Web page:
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When inserting a plug, use lots of lube, and go slowly. Save twisting, grinding, and vigorous movement for later, after the muscles have relaxed. (Faster movement should, in theory, be reserved for a dildo anyway.) Most commercial buttplugs have a narrow part at the bottom where the sphincter muscle can hold it and keep it inside. Since a vagina has no sphincter muscle to hold a plug in, a plug must be stuffed in and held or strapped in.
Routine use of condoms on buttplugs is an easy safe practice to follow regularly, and it allows for sharing of toys among bottoms. Remember that while plugs can be shared (with a condom), lube should not be. A hand moving from a lube container to a person and then back to the lube container inevitably deposits things from the person to the lube container. Reserve a lube container for that bottom, or, better yet, a bottom should have his or her own lube container. Women should follow the dictum, "From vagina to butt, but not butt to vagina."
TYPES OF BUTTPLUGS AND VAGINAL PLUGS
Store-bought plastic, in various sizes (some with leather bottoms or holes for hooks in order to attach a strap that will hold the plug in); vibrating; plug with leather tail attached (great for playing horsy, especially with a horse-bit gag); corn-on-the-cob; vegetables; eggs, hard-boiled, cooled, and shelled; marshmallows, frozen or thawed; frozen grapes; anal beads of various sizes (a string of plastic beads of any size placed a few inches apart on a string); chain link, any size, the type that has no rough edges on the links.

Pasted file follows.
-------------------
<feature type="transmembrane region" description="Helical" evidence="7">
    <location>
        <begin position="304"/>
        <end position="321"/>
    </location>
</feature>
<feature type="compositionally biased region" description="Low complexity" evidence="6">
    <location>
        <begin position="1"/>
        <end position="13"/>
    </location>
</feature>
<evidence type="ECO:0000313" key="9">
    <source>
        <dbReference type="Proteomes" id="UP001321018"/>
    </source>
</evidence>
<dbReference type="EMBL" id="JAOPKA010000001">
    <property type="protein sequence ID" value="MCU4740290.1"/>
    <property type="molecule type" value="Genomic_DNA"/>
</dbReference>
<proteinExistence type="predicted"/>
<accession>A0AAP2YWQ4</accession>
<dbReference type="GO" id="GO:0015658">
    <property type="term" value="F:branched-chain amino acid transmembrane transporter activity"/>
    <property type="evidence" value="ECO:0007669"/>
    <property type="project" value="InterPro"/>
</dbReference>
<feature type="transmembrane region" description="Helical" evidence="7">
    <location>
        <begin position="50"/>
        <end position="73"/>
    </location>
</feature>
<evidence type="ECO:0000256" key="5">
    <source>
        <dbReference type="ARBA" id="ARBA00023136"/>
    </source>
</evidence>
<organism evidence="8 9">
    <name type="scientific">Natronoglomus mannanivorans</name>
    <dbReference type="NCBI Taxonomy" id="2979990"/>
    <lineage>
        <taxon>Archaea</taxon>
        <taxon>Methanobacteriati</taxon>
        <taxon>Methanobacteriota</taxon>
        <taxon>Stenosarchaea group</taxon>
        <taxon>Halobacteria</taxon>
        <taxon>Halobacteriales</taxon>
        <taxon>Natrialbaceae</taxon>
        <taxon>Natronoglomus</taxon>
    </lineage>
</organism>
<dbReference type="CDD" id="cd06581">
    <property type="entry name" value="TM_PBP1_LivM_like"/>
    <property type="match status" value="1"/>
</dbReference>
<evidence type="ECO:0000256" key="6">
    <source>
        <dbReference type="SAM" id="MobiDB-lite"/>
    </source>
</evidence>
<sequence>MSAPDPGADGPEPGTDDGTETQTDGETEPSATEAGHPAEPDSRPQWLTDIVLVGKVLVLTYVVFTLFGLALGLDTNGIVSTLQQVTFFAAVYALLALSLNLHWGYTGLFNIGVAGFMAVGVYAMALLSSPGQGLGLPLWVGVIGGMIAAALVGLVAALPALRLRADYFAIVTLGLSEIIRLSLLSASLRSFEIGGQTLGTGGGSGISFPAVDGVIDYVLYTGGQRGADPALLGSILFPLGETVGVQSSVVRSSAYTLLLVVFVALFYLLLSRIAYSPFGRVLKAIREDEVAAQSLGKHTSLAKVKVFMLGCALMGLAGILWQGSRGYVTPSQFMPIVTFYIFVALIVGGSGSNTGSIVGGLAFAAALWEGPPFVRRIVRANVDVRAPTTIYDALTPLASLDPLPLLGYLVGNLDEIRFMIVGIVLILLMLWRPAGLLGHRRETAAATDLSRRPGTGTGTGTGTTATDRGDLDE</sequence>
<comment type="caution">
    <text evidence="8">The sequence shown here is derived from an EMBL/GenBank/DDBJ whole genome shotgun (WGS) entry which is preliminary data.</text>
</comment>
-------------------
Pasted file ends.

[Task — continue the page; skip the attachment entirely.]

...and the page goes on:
The skin of the anus is thin and sensitive and therefore, easy to abrade. Use lots of lube and know the size of the bottom, knowing approximately what he or she can take. After play, eat food with bacterial culture, such as yogurt, which can assist in recovery of the normal rectal fauna, which ultimately aids in healing abrasion.
Wash thoroughly any food or other biodegradable objects: grapes, for example, can create a yeast infection.
Practice carefully using anal/vaginal beads in order to learn how to avoid scraping the knot against skin.
Do not use anything made of wood, to protect against slivers and splinters. (Billy clubs should be plastic.)
To state the obvious: what goes in must come out. Therefore, the more manageable buttplugs are those with flanges at the bottom to keep the plug from sliding inside. Even buttplugs may disappear inside, however, and if this happens, the most important thing to do is not to panic-or even fear panic. Most lost objects can be retrieved easily if the bottom remains relaxed. If you can't reach it immediately, some soothing tea, mental relaxation exercises, massage of the lower back, or a warm bath may help. Moreover, the intestines may have stopped their normal movement, and eating a small amount to restart that movement may naturally (or with a little assistance) pass the object out. Do not use a laxative. Do not leave the object inside and assume it will eventually come out. If it doesn't come out after relaxation and movement of the intestines, or if the bottom cannot relax at all, a hospital visit is necessary. (Invasive surgery is usually not indicated, since physicians have access to muscle relaxants and appropriate tools for stretching the rectum and reaching inside to grasp an object.)
Spanking should be avoided if a buttplug is inserted.